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Part ways on joint commitments
While sorting through your joint financial commitments might not have been a top priority during the break up, it can be wise to start separating any financial ties as soon as possible. If you have joint bank accounts, savings or household bills together, you’ll need to go through each of these and make sure any remaining joint assets and liabilities are severed.

If you own a property or other significant assets together, seeking legal advice may be a good idea. Or you might consider family mediation services or a Family Dispute Resolution (FDR) service to help you amicably agree on who gets what.

Understand your new ‘normal’
What does life look like for you now? Are you paying rent or a mortgage? Have you taken on any new financial commitments since the break up? Will you be caring for and / or supporting children with child maintenance as a solo parent? Getting clear on what your new normal is, and how that might impact your future finances, is an important step before you move on to resetting your plan.

Reset your plan
Whether you have a formal financial plan, or a partially formed idea of your short and longer financial goals, now might be the time to rethink what those are. Your new life may take you in a different direction. Or perhaps your priorities have changed now that you don’t have a partner to consider. Spend some time reflecting on the future chapters of your life, and what you might need to do — financially and otherwise — so you can get on track to bring these to fruition.

Review your insurance policies
If you have insurance policies that are based on you being in a relationship, now is the time to review them. Starting with any personal insurance you have (such as life, Total and Permanent Disability insurance, income protection or trauma cover), review the types and levels of cover and also the beneficiaries of each policy. It might be the case, for example, that you need less cover now that your circumstances have changed and you no longer need to support a partner should anything happen to you. Or it might be that you wish for the benefit to be received by someone else now. Then, turn your attention to any other insurance you have. For example, if you have private health insurance cover on a couples or family plan, you may be able to save on premiums by switching this down to cover just yourself, and any kids if you need to.

Put your cash flow under the lens
A new set of circumstances can bring about big changes to your monthly outgoings. Aside from large expenses such as mortgage or rent, you may find that even smaller expenses have changed. For example, you may be spending less on groceries, but you may be spending more on travel if you used to share a car with your partner and now need your own vehicle. Or you may be consuming less power, but your bills may be higher because you are not splitting the cost two ways.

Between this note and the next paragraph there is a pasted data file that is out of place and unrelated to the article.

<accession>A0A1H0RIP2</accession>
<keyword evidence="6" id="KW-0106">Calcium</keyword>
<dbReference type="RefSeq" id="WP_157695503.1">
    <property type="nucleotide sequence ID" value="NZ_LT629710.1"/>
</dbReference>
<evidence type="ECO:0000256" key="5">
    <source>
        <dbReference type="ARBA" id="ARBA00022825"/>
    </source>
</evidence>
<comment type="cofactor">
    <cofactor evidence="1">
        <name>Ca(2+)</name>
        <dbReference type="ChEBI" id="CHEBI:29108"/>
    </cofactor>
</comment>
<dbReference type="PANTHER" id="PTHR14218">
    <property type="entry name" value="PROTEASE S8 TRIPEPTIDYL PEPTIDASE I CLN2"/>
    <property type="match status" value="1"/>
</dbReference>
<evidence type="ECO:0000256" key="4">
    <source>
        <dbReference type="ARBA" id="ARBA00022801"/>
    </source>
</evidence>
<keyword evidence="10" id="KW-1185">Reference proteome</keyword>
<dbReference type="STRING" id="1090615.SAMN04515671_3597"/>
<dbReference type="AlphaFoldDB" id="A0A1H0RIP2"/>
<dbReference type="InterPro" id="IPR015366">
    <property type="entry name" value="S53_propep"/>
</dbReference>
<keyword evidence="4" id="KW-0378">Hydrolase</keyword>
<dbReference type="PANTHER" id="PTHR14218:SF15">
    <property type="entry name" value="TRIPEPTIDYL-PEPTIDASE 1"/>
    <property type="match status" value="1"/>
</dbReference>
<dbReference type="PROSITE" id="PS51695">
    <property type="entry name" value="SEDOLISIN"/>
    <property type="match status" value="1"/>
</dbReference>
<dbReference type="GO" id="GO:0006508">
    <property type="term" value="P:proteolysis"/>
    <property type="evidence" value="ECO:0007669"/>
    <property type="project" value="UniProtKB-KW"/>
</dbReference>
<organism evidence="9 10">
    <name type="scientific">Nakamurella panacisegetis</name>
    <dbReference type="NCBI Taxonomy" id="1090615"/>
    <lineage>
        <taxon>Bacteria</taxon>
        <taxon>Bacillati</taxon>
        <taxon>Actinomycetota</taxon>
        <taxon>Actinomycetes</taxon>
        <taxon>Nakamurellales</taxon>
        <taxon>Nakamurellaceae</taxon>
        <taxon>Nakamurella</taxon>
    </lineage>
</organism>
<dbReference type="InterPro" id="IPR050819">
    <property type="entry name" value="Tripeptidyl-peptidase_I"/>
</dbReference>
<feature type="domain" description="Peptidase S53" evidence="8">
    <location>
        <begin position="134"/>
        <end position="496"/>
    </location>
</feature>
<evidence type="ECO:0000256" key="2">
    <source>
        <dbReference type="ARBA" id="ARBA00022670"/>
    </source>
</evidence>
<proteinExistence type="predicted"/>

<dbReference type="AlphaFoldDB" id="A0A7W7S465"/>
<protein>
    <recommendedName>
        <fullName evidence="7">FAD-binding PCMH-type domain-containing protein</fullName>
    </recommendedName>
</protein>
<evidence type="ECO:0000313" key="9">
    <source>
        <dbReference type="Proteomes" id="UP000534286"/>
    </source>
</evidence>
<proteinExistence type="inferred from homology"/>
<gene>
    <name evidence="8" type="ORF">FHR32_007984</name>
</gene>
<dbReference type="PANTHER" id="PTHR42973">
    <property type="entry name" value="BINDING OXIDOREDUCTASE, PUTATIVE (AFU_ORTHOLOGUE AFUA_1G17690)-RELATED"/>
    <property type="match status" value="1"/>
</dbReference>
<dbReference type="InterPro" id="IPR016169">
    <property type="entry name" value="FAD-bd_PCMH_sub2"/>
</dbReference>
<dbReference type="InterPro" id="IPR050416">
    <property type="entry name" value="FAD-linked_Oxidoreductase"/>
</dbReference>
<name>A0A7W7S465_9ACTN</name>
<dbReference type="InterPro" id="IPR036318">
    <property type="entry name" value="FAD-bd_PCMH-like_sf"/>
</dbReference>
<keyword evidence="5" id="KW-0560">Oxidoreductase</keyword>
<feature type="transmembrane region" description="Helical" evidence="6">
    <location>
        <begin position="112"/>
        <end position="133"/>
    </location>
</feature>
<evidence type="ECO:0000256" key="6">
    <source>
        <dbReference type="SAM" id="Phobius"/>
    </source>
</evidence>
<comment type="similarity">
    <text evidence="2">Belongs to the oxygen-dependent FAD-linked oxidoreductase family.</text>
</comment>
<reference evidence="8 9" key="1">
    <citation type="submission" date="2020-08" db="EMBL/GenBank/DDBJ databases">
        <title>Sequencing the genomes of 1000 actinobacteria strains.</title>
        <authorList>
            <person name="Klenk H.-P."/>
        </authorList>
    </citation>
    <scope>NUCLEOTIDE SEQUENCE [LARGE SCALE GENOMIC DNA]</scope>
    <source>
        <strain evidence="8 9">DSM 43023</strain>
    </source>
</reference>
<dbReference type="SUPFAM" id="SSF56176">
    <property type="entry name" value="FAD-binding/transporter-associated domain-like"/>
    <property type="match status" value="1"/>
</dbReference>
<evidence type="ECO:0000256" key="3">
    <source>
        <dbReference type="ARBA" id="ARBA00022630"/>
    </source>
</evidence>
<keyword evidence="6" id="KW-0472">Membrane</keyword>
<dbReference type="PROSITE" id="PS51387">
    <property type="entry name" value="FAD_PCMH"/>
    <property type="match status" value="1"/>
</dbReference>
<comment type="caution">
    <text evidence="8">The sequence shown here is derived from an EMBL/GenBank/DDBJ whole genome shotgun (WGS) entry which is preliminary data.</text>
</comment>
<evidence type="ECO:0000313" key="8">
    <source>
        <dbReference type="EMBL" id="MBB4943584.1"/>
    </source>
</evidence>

Tracking your bank account activity across a full month can give you a good grasp of your current outgoings and help make sure you don’t miss anything, such as direct debits that you may not have even noticed.

Assess your savings capacity
Now you’ve scrutinised your cash flow, you’re in a better position to look at how much you can realistically save each month. Setting savings goals can help to keep you focused and there are some science-backed strategies that can help keep you on track.

It’s useful to think of these goals as short, medium and long-term. For example, it might be that you have a short-term goal of saving up an emergency buffer, a medium-term goal of buying a property, and a longer-term goal of boosting your super. These goals are unique to you and the plan you have for your future. Once you’re clear on your goals, you can start to implement a plan to achieve them. Even small steps towards a bigger goal can make a big difference.

Review your estate planning arrangements
A change in relationship circumstances can be one of the biggest reasons to update your Will, review your super death benefit nomination, appointed powers of attorney and any other legal documents you have. While the breakup of a de facto or registered relationship has no effect on your Will
or any other legal documents in every state except Queensland, a divorce will automatically revoke your Will. To what extent depends on the state in which you live so it’s important to check. Keep in mind that a separation will not affect your Will until the marriage has been formally dissolved.
Going through a breakup is a big deal, emotionally and financially. Remember to be kind to yourself and allow yourself the time to work through this major life change.